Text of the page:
Newspaper Archive of
Indian Valley Record
Greenville, California
September 8, 2010     Indian Valley Record
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September 8, 2010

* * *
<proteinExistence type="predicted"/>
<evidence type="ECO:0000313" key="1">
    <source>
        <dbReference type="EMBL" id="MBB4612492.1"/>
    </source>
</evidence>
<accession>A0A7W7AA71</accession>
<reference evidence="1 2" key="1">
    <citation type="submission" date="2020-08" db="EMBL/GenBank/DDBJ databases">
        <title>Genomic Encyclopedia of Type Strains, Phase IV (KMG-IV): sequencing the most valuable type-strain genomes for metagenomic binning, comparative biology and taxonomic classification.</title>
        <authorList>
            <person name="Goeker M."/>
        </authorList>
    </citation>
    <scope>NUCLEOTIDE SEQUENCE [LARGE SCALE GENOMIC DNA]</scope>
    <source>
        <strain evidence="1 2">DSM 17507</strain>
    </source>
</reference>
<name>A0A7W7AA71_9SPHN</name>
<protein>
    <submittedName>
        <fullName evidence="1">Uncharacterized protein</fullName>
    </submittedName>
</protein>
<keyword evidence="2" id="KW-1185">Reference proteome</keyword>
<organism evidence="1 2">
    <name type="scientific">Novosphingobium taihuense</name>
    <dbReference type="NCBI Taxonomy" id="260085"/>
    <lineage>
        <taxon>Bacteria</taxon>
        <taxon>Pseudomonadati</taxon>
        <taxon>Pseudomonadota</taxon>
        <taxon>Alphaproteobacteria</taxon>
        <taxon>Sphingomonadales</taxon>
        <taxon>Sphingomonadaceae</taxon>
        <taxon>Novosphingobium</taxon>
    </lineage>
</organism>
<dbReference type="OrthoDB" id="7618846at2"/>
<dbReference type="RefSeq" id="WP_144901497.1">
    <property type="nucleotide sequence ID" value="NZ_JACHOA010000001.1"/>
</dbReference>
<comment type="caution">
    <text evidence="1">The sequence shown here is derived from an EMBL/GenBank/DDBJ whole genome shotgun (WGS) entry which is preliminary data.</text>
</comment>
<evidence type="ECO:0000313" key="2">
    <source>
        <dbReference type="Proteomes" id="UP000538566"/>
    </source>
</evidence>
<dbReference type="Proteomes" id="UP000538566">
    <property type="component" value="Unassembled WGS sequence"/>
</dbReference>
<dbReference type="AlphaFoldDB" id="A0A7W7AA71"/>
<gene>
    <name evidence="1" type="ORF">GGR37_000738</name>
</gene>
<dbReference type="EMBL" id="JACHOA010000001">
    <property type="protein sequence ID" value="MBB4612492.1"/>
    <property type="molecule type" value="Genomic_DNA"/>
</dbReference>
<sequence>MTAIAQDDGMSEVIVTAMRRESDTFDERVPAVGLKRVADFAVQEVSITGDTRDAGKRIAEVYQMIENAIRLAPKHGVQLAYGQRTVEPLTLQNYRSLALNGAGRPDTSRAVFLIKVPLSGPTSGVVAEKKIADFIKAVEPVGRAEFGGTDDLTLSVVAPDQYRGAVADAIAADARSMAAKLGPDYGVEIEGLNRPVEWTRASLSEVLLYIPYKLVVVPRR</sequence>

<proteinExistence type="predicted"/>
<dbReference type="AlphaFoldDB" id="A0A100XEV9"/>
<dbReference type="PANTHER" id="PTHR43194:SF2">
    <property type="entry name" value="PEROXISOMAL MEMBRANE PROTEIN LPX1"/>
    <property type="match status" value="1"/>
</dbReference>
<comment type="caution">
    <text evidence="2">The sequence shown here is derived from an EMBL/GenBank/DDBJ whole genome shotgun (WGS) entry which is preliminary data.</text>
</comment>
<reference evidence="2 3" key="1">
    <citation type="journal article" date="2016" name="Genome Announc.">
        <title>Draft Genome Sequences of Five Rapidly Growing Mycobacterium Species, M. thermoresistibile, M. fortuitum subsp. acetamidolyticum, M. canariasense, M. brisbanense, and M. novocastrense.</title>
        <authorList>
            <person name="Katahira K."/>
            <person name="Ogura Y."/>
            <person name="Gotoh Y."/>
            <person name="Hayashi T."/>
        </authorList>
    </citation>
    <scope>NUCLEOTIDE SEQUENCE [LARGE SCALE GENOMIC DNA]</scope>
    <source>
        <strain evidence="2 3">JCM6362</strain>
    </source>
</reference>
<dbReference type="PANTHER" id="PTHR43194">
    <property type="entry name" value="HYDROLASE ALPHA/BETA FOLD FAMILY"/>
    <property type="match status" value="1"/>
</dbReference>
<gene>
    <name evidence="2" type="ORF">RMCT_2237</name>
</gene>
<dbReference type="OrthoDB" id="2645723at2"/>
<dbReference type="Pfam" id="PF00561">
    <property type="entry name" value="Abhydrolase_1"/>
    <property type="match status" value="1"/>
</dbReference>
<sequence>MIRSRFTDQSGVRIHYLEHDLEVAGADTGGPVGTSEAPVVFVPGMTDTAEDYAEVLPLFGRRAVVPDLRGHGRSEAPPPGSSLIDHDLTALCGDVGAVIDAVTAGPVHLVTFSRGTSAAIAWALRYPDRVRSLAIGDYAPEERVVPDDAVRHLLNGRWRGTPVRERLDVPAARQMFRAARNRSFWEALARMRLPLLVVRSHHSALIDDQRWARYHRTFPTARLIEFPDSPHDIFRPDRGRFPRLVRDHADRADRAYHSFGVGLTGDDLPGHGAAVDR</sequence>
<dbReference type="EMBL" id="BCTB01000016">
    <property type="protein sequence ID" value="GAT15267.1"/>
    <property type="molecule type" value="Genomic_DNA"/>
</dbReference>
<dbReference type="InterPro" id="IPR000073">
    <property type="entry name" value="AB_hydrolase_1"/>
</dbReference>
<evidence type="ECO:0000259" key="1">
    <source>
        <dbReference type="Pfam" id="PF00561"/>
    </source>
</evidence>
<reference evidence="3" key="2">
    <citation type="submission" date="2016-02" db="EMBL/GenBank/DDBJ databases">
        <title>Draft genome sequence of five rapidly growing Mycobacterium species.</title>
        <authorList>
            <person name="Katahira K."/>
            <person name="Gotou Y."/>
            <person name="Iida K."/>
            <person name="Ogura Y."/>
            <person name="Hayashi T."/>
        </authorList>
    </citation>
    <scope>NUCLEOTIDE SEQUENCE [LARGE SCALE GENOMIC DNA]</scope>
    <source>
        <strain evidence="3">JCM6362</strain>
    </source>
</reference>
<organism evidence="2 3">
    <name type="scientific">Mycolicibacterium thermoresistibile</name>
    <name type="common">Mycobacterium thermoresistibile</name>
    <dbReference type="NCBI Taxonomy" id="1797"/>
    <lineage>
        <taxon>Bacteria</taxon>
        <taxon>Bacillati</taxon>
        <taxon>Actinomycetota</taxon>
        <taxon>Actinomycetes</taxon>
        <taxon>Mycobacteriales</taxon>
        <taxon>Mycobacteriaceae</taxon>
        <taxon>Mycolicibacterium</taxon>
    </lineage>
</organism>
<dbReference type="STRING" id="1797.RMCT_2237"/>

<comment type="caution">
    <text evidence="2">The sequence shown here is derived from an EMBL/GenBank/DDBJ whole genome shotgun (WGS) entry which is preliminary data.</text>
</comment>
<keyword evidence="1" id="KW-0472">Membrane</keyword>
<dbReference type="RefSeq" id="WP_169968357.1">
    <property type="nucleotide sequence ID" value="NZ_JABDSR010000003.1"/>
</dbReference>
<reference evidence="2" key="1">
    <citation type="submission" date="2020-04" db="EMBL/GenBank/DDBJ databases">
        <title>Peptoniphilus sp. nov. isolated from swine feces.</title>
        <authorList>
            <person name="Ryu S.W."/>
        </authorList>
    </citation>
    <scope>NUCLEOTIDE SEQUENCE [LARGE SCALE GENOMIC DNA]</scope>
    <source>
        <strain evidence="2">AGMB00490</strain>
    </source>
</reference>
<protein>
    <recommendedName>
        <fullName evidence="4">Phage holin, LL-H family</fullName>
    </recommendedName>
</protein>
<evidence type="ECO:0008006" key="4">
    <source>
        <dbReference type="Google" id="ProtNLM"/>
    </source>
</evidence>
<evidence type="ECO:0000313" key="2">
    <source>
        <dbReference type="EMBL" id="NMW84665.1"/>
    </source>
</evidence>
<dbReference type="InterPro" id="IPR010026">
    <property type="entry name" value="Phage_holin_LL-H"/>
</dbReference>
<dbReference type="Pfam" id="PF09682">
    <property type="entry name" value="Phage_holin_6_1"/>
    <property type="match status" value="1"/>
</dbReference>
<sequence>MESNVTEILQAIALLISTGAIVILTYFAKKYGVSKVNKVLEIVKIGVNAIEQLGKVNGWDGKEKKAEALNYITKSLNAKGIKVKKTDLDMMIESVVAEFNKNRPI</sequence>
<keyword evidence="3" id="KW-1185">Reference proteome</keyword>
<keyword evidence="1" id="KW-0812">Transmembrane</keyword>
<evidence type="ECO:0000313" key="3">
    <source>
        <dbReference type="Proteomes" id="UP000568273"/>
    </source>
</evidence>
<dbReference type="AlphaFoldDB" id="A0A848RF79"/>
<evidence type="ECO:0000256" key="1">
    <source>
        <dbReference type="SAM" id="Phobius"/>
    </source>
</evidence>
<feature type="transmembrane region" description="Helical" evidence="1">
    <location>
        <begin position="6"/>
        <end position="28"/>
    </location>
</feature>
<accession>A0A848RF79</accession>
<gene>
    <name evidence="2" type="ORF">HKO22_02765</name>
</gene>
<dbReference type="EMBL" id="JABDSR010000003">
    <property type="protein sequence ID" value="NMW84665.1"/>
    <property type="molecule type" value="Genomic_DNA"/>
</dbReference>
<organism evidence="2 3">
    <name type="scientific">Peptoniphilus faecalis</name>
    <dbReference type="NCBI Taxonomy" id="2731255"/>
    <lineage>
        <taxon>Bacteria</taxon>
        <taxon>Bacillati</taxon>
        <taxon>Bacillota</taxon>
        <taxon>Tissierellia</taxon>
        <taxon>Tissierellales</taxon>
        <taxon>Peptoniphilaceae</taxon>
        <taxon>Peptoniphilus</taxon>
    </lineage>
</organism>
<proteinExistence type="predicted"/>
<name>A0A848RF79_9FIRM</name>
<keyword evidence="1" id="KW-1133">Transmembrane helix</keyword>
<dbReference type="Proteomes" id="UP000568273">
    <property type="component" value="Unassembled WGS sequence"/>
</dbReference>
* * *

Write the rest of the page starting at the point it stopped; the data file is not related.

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4A Wednesday, Sept. 8, 2010 Indian Valley Record Vaccination station People with pets who are looking for ways to save a few dollars might like to bring their dogs and cats over to the Greenville High School parking lot tomorrow, Thursday, Sept. 9. Indian CreekVeterinary Clinic staff members will provide low-cost vaccines, and folks from Plumas County Animal Control will be there to provide quick and easy licensing. Rabies, distemper, cat vaccines and more will all be available at half-price from 5:30-6:30 p.m. Photo by Alicia Knadler Beck fundraiser-- dinner, auction -- set for Friday A tri-tip meal, auction and drawing will be 'held at Pioneer Park Pavilion on Fairgrounds Road in Quincy this Friday, Sept. 10, from 4 - 8 p.m. to raise money to help lifelong resident Randy Beck with his rising medical expenses resulting from his extensive battle with cancer. Tickets for the dinner and drawing are available in Quincy at Toy Store/Little People, Great Northern Hair Plumas County DROP-OFF CLEANERS Hours: Tues., Wed. & Thurs. 8am - 4pm Fast turnaround , Pay when you pick-up " :i:::i :.  2 ,":!FZ4ii@!;f:i!!ii :: . .... .: : :  .... . ......... !; : :a:i,:il : ,;i;@:;}% 231 Main St., Suite 205 (above the post office) Quincy 283-9921 Co., Quincy Hot Spot and Feather Publishing or by calling Sue Wickman at 283- 0973 or Kitty Gay at 283-2041. Meal and drawing tickets will also be available at the event. Drawing prizes include an original painting by local wildlife artist Bill Peters, a Mike Nesbit handmade duck decoy and a quilt by the Quin- cy Crazy Quilters Quilt Guild. Several local merchants and individuals have donated items for the silent auction. Quincy Volunteer Fire Department is sponsoring and preparing the dinner. Until his recent retirement, Beck spent his career with the Forest Service working as a fuel reduction and fire prevention specialist on the Mt. Hough Ranger District. Serving Greenville & Indian Valley Postal Service: usPs (No. 775-460.) Periodicals postage paid at Greenville, CA. Published: Every Wednesday morning by Feather Publishing, Co., Inc. Mailing address: p.o. Box 469, Greenville, CA 95947. How to contact us: (530) 284-7800. E-Mail mail@; Web Page Ownership and Heritage: Established Nov. 20, 1930. Published weekly. It is part of the Feather Publishing family of newspapers sewing Piumas and Lassen counties. Deadlines: Display Advertising: Thumday 3 p.m. Legals: Noon, Thursday. Display Classified: Thursday, 3 p.m. Classified: Monday 9 a.m. News: Friday, 1 p.m. Breaking news: Anytime! 1"0 Subscribe: Call (530) 284-7800 or use the handy coupon below, or send e-mail to subscriptins@plumasnews'cm Adjudication: The Indian Valley Record is adjudicated a legal newspaper by" Superior Court Decree No. 5462 and qualified for publication of mat- ters required by law to be published in a newspaper. Postmaster. Send change of address orders to the Indian Valley Record, P.O. Box 469, Greenville, CA 95947, Michael C. Taborski Co-Owner/Publisher Ked Taborsld Sherri McConnell Co-Owner/Legal Advertising Display Advertising Manager Kevin Mallory Cobey Brown Asst. Vice Pres./Admin. Asst. Vice Pres./0perati0ns Delaine Fragnoli Tom Fomey Managing Editor Production Manager Alicia Knadler Elise Monroe Resident Editor Bookkeeper Sandy Condon Eva Small Human Resources Director Composing Manager Mary Newhouse Linda Randall Classified/Circ. Manager Photo Editor I Subscription Order Form Indian Valley Record I I RO. Box 469, Greenville, CA 95947 II I Please enter my subscription for __ years. I I 1 Enclosed find my check for $ I I Q In County $26 per year [1 Out of State $44 per year I I Q In Califomia $37 per year.. I I "'m" I I I I City, State, Zip " - .... I el -- -- Slmoriplins g belmransmrred'ii nmllefunlm'-- -- -II FRC, from page 1A This is the first time he's used the line, and it's going fast, because he hasn't re- ceived any of that reimburse- ment money yet. Taylor called the special board meeting because he wanted to get the issue in front of the county Board of Supervisors at one of its September meetings, before FRC runs out of cash by the end of the month. Board member Leah West asked if, given "the crummy economy," the "supervisors were on board" with this request. Taylor said he wanted FRC's board to meet and pass the resolution before talking to the supervisors. The resolution originally set a not-to-exceed amount of $4,015,538 during the 2010 - 11 fiscal year. The board amend- ed the amount to $4,970,903 before passing the resolution unanimously, The district normally receives its first county tax apportionment in December. The second apportionment comes in April after the second round of taxes comes in. As board president Bill Elliott saw it, the college is "just taking our money early." Taylor said, while the reso- lution states a maximum amount the college wants to "transfer" from the county, it would take the money on an "as needed" basis. "We want to maximize options," he said. FRC is looking for both its December and April allot- ments now. Taylor also sug- gested the increase in the funds requested -- up from $4,015,538 to $4,970,903. Ac- cording to the state's educa- tion code, the district can borrow up to 85 percent of anticipated tax revenues, and the $4.9 million still adheres to that measure. Taylor ended.the meeting on an apocalyptic note, "Frankly, if you look at the worst case scenario, literally? We don't know when the state budget's going to be done. And, yes we're due propey taxes in December, but by January we're operat- ing $2.6 million in the red if we're operating at all. And that simply mounts if there's a serious problem." West requested a further look at budget priorities, "At a future meeting, I'd like to see -- where are we taking steps to cut spending ... we're hiring. We keep hiring. I'd like to see ... what's been done, what's going to be done, to cut some spending." Director John Sheehan asked even tougher ques- tions. "If nothing happens by December, a whole scenario of things will have to take place ... what happens if there's no money? Every business at some point has to face that." "People don't get paid," added Elliott. Taylor, who. clearly has been forced to think along the same lines, said "We're start- ing to look, with our lawyers and banks and so on, in this next few days, if we were to use a voucher system, would that work, and how would it work?" PHONES, from page 1A capacity later this year. Verizon spokeswoman Heidi Flato could not discuss future improvement plans, though she did offer to provide details about recent upgrades. "We have a cell site on Mount Hough that provides coverage to Quincy, Tay- lorsville and Crescent Mills," she wrote. Last fall Verizon employees installed new antennas on Stover Mountain, their Chester cell site, at a much higher elevation. "This significantly im- proved our coverage in many areas around the north side of Lake Almanor, including the Warner Valley north of Chester out toward the Drakesbad Resort," she added. Back to landlines, Beasley said there are improvements being made to service in the Genesee area. "We are in the process of adding more capacity to Genesee Road so the residents who have not had service in the past will have access to Frontier Fast High Speed Internet," she said. "For cus- tomers in the area that were experiencing latency during peak traffic times they will see more consistency in speeds." Completed last year was a fiber build from Greenville to Taylorsville that added capacity so new high-speed customers could sign up and existing customers would ex- perience faster speeds during peak traffic times. Beasley concluded with the assurance that the two build- outs are examples of Fron- tier's commitment to commu- nities in its service area. "We will continue to look for other opportunities for expansion as customer adop- tion on the network increases," she said. PAGER, from page 1A cell phone," which made things easier. "Steve (Tolen) has people on La Porte Road and Genesee Valley," places not known for reliable cell phone coverage. "There's not one fit-all answer for this," he con- cluded. "It's very compli- cated." Meanwhile, Tolen marches on, looking for mountaintop properties with owners he hopes are willing to volun- teer to house a small trans- mission tower for free, although he added PDH was willing to help with a little rent money if necessary. He said the transmitter was surprisingly small but required power, room for a backup generator and prefer- ably a phone line, which allows technical support workers to assess problems digitally without driving up the mountain every time something goes wrong. Looking for current Plumas County News? Click on pltmmsnews.eom "We're At The Forefront Of Local News" If you need to know about: ... Road Conditions Weather School Closures Elections Breaking Plumas County News ... one click will take you there! We're easy to naw'gate and packed with up-to-date information. BE SURE YOU'RE IN-THE-KNOW! 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